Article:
There is debate among art teachers as to whether or not process or product is more important in art education. In this case, process refers to the learning that takes place during an assignment or lesson. Product refers to the actual artifact that is produced. Of course, both of these are essential in art education.
Some teachers feel that one should take precedence over the other. So where should the focus be in the lessons that you present to students? Should you focus on process or product?
In my opinion, it should be both. Introductory levels should be focused on process while upper levels may focus more on product. You see, if you are effective in your lessons that focus on process, then the product will follow.
Teaching is like Coaching
In some ways teaching art is like coaching a sport. Let’s take basketball as an example. If you were coaching a beginning level basketball team, you would not focus totally on winning. Instead, you would focus your team on learning and developing. Winning would just be a plus.
It would be absurd to go out to each game and put pressure on young athletes to win when they are brand new to the sport. Not many little league basketball programs emphasize winning, and if they do, then they are probably bad programs for kids. The old saying goes, “It doesn’t matter if you win or lose, it’s how you play the game.”
At the beginning levels, art is the same way. You shouldn’t expect beginning students to create masterpieces. It’s just not going to happen. You shouldn’t focus your instruction on product at the beginning levels. Instead your focus should be on process.
How are your students learning? Are they progressing? How can you make them better? If your focus is on process at the beginning levels, then the end product at the advanced levels will be better, maybe even amazing. In fact, I’ve seen this play out in my own classes.
So when do you focus on product? Well, the answer to this can be tricky.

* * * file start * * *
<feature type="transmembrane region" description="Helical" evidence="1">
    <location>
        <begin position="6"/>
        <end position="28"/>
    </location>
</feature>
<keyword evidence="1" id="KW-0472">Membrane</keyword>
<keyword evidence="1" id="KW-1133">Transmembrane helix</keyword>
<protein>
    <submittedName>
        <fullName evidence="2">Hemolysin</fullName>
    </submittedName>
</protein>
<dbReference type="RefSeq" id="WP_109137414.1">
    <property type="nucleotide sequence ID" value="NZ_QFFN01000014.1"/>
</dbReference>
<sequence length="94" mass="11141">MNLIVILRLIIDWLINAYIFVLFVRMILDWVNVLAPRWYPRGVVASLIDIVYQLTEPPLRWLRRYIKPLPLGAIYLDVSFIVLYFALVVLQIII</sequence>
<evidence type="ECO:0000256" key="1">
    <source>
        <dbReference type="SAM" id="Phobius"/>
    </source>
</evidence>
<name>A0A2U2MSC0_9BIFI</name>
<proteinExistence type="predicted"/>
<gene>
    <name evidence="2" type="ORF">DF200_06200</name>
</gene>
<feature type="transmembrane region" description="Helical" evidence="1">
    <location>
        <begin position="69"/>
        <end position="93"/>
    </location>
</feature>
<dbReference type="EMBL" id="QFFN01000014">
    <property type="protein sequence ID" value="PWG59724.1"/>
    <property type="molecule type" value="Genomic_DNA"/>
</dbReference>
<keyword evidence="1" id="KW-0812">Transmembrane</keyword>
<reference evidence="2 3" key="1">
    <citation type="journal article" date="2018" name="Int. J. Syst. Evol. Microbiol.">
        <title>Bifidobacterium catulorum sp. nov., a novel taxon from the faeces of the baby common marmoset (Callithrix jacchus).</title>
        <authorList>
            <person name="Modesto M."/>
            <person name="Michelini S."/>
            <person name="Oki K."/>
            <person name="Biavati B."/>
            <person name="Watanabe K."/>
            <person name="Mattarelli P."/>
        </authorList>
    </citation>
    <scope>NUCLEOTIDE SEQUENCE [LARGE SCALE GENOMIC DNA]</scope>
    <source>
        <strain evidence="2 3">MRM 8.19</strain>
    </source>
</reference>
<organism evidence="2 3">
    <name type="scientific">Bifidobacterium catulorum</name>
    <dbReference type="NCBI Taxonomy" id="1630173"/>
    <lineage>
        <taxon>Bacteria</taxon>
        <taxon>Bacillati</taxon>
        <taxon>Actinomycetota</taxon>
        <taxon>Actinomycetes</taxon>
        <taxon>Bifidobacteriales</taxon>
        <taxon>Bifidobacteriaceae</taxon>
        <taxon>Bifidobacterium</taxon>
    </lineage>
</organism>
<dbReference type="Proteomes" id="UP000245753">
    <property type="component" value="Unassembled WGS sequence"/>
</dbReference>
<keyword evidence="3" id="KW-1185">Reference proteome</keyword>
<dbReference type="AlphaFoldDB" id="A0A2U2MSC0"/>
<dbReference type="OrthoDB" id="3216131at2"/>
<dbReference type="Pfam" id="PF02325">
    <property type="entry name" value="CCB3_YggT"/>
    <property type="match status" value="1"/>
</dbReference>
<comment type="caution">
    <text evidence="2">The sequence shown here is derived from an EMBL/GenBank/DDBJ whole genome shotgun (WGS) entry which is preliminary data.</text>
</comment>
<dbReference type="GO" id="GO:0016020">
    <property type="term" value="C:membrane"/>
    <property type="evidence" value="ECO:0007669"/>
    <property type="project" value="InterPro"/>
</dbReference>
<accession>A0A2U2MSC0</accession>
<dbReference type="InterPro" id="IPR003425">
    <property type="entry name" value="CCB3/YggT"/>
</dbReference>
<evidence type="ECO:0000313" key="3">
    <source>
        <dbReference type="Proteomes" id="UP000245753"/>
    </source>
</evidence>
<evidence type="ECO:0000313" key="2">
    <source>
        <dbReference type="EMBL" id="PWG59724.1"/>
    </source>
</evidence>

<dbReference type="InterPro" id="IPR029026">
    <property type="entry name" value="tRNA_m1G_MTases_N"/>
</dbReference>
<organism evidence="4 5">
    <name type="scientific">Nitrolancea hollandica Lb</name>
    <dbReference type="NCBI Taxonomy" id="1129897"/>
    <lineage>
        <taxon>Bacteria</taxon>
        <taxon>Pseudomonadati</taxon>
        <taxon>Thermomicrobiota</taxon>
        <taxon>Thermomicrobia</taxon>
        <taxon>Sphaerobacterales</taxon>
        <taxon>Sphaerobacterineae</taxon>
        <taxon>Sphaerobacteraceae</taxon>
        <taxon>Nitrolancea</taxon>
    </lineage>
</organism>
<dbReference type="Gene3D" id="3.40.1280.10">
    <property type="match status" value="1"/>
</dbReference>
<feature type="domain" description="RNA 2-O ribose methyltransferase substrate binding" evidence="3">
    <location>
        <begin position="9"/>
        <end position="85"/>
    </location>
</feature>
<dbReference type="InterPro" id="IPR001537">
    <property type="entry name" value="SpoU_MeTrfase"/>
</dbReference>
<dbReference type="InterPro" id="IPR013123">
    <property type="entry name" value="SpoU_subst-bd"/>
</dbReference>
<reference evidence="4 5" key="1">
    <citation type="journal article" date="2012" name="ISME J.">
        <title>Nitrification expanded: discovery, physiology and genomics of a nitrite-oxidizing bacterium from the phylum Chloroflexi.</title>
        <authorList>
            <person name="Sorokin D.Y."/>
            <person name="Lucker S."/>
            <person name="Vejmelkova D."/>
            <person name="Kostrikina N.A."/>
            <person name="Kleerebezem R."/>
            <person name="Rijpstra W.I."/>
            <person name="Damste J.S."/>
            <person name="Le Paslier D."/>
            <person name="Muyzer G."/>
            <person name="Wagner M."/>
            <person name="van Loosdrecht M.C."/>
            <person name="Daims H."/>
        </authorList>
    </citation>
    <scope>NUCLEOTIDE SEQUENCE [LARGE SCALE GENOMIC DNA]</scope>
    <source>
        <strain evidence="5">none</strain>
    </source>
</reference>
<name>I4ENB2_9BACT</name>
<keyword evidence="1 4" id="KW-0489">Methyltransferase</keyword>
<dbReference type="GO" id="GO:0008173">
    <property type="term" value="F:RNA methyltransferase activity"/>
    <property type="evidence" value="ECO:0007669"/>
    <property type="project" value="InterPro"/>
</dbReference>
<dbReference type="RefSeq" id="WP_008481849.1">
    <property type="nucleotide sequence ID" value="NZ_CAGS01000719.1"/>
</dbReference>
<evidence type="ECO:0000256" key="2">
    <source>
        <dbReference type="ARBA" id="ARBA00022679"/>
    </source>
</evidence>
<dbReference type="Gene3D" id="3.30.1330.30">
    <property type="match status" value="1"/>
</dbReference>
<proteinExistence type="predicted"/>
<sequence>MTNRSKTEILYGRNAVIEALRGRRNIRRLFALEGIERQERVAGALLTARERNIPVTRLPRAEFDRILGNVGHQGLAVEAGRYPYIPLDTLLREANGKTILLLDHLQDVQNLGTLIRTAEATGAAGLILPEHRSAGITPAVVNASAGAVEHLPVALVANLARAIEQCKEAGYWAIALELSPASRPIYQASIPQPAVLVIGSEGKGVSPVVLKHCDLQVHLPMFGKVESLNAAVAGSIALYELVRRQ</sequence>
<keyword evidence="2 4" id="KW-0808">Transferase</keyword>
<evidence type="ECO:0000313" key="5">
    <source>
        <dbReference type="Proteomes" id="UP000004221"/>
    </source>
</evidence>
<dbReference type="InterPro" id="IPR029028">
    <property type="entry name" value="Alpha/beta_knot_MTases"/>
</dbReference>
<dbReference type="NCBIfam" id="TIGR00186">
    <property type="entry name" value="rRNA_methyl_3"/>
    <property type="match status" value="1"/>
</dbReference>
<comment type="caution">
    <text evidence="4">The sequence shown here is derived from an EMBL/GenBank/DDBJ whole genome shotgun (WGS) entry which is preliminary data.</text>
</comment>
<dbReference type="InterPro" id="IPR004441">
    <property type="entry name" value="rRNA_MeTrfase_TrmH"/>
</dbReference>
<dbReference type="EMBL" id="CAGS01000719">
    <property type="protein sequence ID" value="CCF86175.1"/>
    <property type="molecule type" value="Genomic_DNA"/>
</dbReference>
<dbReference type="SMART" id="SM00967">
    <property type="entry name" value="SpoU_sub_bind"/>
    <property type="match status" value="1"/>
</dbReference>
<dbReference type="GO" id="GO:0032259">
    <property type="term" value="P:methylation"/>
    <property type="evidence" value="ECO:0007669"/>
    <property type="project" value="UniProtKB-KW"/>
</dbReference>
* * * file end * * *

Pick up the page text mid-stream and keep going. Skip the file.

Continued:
The Product Results from the Product
As art educators, we should be educating our students. They should be learning from us. So-to be fair, we should never focus on product, because the product naturally follows when the art instruction is quality.
Don’t misunderstand me, product is important. It is important as an indicator of what is being learned. When the product is quality across an entire class, you know that you have done your job as an art educator. The students have learned in the process and as a result created a great product.
It is really our job to help students know how to get to the quality product.
Let’s look at the basketball coach analogy in relation to advanced art students. These students may have developed skills just like a more developed basketball team may have. The focus of the basketball team is now on winning. But what is the job of the coach?
Isn’t it still the coach’s job to teach and show the team how to win?
Even though the focus has changed, the job of the coach remains the same. The same is true of the art educator at the advanced level. The focus of the assignment may be on the product, but the focus of the teacher remains on the process.
There are many ways to teach art effectively. This is just my opinion on process vs. product. What do you think?
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